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OUR VIEW: That was one expensive election just to maintain status quo

The result, give or take a seat here or there, is inconsequential
Prime Minister Justin Trudeau poses for a photo as he greets commuters at a Montreal Metro station on Tuesday, Sept. 21, 2021. THE CANADIAN PRESS/Sean Kilpatrick

Prime Minister-elect Justin Trudeau needs to be called out on the carpet for imposing a federal election on Canadians that changed nothing yet cost so much.

Consider the outcome on Monday night. After 36 days of campaigning, during the fourth wave of this pandemic, Canadians elected 158 Liberal MPs, 119 Conservatives, 34 Bloc Québécois, 25 NDP and two Greens.

In comparison, in the 2019 election – a mere 23 months ago – the Liberals formed a minority government with 157 seats in the House of Commons, while the Conservative won 121 seats, the Bloc Québécois 32, the NDP 24, the Green Party 3, and one Independent.

No “red tide,” or “orange crush” this time out.

SEE ALSO VIDEO: Surrey MP-elect’s post-vote party draws criticism for lack of masks, dancing

The result, give or take a seat here or there, is inconsequential and given that, with Trudeau not winning the majority he banked on with an estimated $610 million of taxpayers’ money for this change-nothing election, voters can likely expect another trip to the polls sooner rather than later. That was one heck of an expensive roll of the dice.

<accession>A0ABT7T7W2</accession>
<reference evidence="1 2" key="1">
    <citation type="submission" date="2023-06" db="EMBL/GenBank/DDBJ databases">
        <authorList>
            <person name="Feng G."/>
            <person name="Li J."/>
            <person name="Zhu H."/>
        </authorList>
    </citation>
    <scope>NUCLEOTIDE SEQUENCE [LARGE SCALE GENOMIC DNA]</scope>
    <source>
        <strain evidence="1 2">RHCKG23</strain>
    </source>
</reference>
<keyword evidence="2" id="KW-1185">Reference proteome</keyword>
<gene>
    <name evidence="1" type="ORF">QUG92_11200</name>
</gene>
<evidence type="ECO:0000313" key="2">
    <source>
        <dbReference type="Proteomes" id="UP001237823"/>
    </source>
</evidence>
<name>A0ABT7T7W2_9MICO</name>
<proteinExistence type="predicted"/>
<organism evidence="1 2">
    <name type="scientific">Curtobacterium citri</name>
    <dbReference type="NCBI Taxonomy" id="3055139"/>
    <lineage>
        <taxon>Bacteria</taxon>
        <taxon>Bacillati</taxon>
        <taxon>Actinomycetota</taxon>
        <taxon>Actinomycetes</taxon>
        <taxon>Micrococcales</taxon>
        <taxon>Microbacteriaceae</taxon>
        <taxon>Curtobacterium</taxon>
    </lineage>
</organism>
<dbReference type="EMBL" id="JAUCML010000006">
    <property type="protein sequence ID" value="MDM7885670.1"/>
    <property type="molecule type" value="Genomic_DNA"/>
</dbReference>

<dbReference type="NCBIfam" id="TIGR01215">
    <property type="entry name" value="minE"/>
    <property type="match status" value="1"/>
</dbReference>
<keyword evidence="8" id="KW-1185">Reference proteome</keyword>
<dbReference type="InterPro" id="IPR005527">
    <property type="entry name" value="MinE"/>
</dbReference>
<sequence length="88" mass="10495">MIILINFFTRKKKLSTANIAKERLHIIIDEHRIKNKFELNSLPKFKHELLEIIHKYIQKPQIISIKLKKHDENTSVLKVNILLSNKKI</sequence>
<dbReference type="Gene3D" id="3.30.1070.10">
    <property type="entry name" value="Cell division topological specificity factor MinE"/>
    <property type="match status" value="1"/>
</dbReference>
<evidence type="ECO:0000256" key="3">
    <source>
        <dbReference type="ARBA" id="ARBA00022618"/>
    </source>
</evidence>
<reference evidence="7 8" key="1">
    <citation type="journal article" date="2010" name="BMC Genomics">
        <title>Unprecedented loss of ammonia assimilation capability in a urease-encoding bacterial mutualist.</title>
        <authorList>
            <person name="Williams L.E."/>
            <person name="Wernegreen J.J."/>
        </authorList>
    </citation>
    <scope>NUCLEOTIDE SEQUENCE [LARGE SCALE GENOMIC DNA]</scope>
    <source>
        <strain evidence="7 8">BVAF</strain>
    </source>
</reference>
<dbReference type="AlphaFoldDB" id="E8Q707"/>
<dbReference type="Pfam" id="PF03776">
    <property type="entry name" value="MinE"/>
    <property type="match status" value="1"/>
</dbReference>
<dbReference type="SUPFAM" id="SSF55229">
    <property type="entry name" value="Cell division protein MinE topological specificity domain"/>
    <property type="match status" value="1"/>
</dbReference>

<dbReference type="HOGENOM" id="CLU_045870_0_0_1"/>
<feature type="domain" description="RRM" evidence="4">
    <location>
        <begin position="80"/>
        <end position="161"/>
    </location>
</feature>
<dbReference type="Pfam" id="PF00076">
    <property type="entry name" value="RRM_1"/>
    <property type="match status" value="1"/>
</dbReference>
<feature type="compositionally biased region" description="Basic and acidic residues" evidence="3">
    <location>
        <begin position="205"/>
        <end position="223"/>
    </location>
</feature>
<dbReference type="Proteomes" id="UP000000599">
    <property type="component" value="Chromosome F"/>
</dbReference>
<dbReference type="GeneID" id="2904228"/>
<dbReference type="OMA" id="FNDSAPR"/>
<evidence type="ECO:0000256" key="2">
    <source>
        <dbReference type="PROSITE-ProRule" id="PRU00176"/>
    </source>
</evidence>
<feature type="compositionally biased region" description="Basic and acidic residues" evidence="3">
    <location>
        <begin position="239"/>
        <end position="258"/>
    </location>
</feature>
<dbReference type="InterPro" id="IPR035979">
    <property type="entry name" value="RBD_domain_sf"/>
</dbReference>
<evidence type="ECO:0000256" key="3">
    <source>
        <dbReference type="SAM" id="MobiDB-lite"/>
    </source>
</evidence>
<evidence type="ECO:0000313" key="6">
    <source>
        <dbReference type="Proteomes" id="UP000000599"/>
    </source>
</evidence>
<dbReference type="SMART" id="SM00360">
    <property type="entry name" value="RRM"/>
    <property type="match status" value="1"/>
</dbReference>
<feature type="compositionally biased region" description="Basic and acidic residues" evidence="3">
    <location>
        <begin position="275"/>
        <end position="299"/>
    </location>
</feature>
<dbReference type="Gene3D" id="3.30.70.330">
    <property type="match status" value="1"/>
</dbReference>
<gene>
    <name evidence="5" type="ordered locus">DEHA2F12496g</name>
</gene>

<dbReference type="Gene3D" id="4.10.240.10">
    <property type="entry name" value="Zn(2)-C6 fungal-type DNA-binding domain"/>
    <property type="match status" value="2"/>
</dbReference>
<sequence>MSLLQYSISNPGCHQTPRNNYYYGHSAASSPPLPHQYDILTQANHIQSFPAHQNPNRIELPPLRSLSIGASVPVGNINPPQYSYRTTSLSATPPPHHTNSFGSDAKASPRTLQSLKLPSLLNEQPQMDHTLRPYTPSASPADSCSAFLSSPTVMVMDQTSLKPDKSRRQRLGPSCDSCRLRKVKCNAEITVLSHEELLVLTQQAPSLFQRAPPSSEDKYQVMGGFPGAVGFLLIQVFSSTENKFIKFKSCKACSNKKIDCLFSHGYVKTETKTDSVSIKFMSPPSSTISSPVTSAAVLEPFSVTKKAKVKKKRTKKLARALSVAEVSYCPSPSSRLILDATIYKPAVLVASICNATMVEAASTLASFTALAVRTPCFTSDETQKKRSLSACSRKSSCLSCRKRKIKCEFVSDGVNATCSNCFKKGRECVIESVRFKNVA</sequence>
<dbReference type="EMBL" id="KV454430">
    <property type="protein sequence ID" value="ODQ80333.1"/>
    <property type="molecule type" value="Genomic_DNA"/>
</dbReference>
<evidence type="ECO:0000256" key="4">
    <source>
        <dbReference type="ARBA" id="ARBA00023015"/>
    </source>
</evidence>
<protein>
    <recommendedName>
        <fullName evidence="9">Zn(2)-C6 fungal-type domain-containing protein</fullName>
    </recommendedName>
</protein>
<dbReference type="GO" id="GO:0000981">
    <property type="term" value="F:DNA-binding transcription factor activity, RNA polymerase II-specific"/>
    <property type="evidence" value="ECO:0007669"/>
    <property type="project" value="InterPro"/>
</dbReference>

Locally, we congratulate those who won a seat in Surrey – and all of those who ran for office. It’s no small thing to stand for election and a chance to serve the public.

As expected, not much changed here in Surrey, with all incumbents being re-elected except for Conservative MP for Cloverdale-Langley City Tamara Jansen who, before mail-in ballots were counted at least, looks to have been replaced by Liberal John Aldag.

She defeated him in 2019 in an exchange similar to the back-and-forth between the NDP’s Jinny Sims and Liberal Sukh Dhaliwal in Newton-North Delta in 2011 and Surrey-Newton in 2015.


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